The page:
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Supreme Court of India
Madhukar And Ors vs Sangram And Ors on 20 April, 2001
Bench: Dr. A.S. Cji, R.C, Lahoti, Brljesh Kumar
           CASE NO.:
Appeal (civil)  2918 of 2001

PETITIONER:
MADHUKAR AND ORS,

RESPONDENT:
SANGRAM AND ORS.

DATE OF JUDGMENT: 20/04/2001

BENCH:
DR. A.S. ANAND CJI & R.C, LAHOTI & BRlJESH KUMAR

JUDGMENT:

JUDGMENT 2001 (3) SCR 138 The following Order of the Court was delivered : Leave granted.

Respondents-plaintiffs filed a suit for declaration that they along with defendant No, 1 were the joint owners in possession of the suit property arid also for a declaration that gift deed bearing No. 3042/65 and the two sale deeds dated 28.02.1989 were ineffective insofar as the rights of the plaintiffs are concerned. Suit.was dismissed by the Trial Court. A perusal of the order of the Trial Court shows that suit was dismissed inter-alia on the ground (I) of limitation and (2) on the ground that decision in an earlier suit, being OS No. 93/71 operated as res judicata against defendant No. 1 only. Before the Trial Court, documentary evidence was led, including placing on record copies of enteries of public records and decision of the earlier suit (O.S: No: 93/71).

Against the dismissal of the suit a first appeal was filed by the plaintiffs-respondents in the High Court. The High Court, after noticing some details from the judgment of the Trial Court as also pleadings of the parties, opined that the questions to be decided in the appeal were:

"(1) Whether the relationship claimed by the parties are true'.' (2) Whether the plaintiff is entitled to declaration as prayed for?"

After deciding these questions in favour of the plaintiffs-respondents, the High Court set aside the judgment and decree of the trial court and allowed the first appeal. Aggrieved, this appeal has been filed by special leave by the appellants-contesting defendants We have carefully perused the judgment and decree of the High Court in the first appeal. We find that substantial documentary evidence had been placed before the trial court including certified copies of certain public records besides copy of the judgment and decree of the earlier suit (O.S. No. 93/71). Oral evidence had also been led by the parties before the trial court, which was noticed and appreciated by the trial court. However, the impugned judgment in the first appeal, is singularly silent of any discussion either of documentary evidence or oral evidence. Not only that, we find that though trial court had dismissed the suit on ground of limitation as also on the ground that the decision in the earlier suit (O.S. No. 93/71) operated as res judicata against defendant No. 1 only the High Court has not even considered, much less discussed, correctness of either of the two grounds on which the trial court had dismissed the suit. Sitting as a Court of first appal, it was the duty of the High Court to deal with all the issues and the evidence led by the parties before recording its findings It has failed to discharge the obligation placed on a first appellate court. The judgment under appeal is so cryptic that none of the relevant aspects have even been noticed. The appeal has been decided in a very unsatisfactory manner. First appeal is a valuable right and the parties have a right to be heard both on questions of law and oh facts and the judgment in the first appeal must address itself to all the issues of law and fact arid decide it by giving reasons in support of the findings:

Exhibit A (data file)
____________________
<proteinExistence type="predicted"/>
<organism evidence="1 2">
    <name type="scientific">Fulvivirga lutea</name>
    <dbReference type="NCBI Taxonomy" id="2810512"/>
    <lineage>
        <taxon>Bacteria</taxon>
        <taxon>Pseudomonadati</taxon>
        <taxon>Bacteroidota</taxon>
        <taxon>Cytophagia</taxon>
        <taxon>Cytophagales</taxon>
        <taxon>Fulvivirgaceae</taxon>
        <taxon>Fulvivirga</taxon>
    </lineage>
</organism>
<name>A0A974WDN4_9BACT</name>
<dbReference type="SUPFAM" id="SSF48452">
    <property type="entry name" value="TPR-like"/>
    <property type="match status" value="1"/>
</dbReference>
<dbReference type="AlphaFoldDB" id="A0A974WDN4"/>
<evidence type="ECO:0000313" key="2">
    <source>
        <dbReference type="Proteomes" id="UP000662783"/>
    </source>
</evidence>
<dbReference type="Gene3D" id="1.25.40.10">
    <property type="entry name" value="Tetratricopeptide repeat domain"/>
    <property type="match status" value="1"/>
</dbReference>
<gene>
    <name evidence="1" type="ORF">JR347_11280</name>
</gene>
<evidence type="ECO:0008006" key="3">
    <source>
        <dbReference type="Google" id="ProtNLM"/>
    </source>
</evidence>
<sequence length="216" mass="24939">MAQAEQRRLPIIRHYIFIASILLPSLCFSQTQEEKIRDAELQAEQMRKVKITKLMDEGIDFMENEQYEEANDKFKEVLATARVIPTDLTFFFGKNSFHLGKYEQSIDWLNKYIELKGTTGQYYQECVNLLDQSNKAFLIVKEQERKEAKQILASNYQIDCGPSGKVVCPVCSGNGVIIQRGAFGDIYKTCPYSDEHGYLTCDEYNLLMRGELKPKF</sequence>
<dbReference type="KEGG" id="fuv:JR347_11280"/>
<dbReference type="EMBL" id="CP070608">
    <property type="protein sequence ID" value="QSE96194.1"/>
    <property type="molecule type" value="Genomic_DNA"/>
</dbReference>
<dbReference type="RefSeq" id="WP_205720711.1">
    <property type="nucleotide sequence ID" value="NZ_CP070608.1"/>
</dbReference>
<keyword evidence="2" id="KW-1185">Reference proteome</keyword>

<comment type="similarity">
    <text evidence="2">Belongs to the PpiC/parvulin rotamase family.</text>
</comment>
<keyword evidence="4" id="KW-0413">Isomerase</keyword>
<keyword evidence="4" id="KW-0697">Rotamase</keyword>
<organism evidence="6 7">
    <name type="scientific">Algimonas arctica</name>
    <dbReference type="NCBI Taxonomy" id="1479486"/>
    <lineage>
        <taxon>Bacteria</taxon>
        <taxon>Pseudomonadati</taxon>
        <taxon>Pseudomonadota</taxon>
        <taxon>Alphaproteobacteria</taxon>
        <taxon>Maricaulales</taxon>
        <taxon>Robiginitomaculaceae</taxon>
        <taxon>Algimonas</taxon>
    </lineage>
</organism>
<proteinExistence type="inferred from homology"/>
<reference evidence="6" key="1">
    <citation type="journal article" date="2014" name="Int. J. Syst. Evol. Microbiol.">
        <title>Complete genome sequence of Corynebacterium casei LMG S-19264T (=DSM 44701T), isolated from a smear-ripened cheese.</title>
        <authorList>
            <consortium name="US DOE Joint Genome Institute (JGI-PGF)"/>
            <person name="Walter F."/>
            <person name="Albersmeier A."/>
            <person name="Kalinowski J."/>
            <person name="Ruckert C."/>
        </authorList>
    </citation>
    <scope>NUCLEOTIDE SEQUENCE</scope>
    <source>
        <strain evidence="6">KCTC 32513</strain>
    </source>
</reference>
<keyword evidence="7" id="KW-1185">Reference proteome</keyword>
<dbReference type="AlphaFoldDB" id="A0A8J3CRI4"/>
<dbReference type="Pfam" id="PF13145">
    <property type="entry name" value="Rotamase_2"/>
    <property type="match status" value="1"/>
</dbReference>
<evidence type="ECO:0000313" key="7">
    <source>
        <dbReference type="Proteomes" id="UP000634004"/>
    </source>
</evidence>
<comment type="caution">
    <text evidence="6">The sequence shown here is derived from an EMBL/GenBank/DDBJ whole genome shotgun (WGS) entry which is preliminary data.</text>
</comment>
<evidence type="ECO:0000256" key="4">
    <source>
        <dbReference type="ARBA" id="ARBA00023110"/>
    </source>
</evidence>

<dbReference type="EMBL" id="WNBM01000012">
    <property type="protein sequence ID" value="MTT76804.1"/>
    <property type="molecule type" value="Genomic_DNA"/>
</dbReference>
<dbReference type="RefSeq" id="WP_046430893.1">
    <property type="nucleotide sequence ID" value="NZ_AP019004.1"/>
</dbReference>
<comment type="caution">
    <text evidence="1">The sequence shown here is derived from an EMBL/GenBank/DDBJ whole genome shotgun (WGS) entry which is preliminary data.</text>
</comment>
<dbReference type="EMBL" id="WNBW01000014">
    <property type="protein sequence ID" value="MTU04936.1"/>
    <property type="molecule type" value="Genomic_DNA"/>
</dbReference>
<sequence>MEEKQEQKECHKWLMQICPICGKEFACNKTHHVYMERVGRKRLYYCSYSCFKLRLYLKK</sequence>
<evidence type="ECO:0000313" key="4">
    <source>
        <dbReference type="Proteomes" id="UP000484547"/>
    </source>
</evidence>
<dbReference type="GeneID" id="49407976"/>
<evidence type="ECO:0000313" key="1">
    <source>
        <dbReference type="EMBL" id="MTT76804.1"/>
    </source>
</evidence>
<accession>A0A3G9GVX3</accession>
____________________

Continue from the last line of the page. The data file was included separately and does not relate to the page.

In Santosh Hazari v, Purshottam Tiwari' (Dead) by L. Rs JT (2001) 2 SC 407 this court opined:

"The Appellate Court has jurisdiction to reverse or affirm the findings of the trial court. First appeal is a valuable right of the parties and unless restricted by law. the whole case is therein open for rehearing both on questions of fact and law. The judgment of the Appellate Court must, therefore, reflect its conscious application of mind, and record findings supported by reasons, on all the issues arising along with the contentions put forth, and pressed by the parties for decision of the Appellate Court."

"While reversing a finding of fact the Appellate Court must come into close quarters with the reasoning assigned by the trial court and then assign its own reasons for arriving at a different finding. This would satisfy the Court hearing a further appeal that the First Appellate Court had discharged the duty expected of it."

The salutary principle referred to above in Santosh Hazari's case (supra) have been respected in their breach.

Our careful perusal of the judgment in the first appeal shows that it hopelessly falls short of considerations Which are expected from the court of first appeal. We, accordingly, set aside the impugned judgment and decree of the High Court and remand the first appeal to the High Court for its fresh disposal in accordance with law.

We wish to clarify that nothing said hereinabove shall be construed as aiiy expression of opinion on the merits of the case; We request the High Court to dispose of the appeal expeditiously after notice to the parties.

The appeal is disposed of in (he above terms. Parties shall bear their own costs.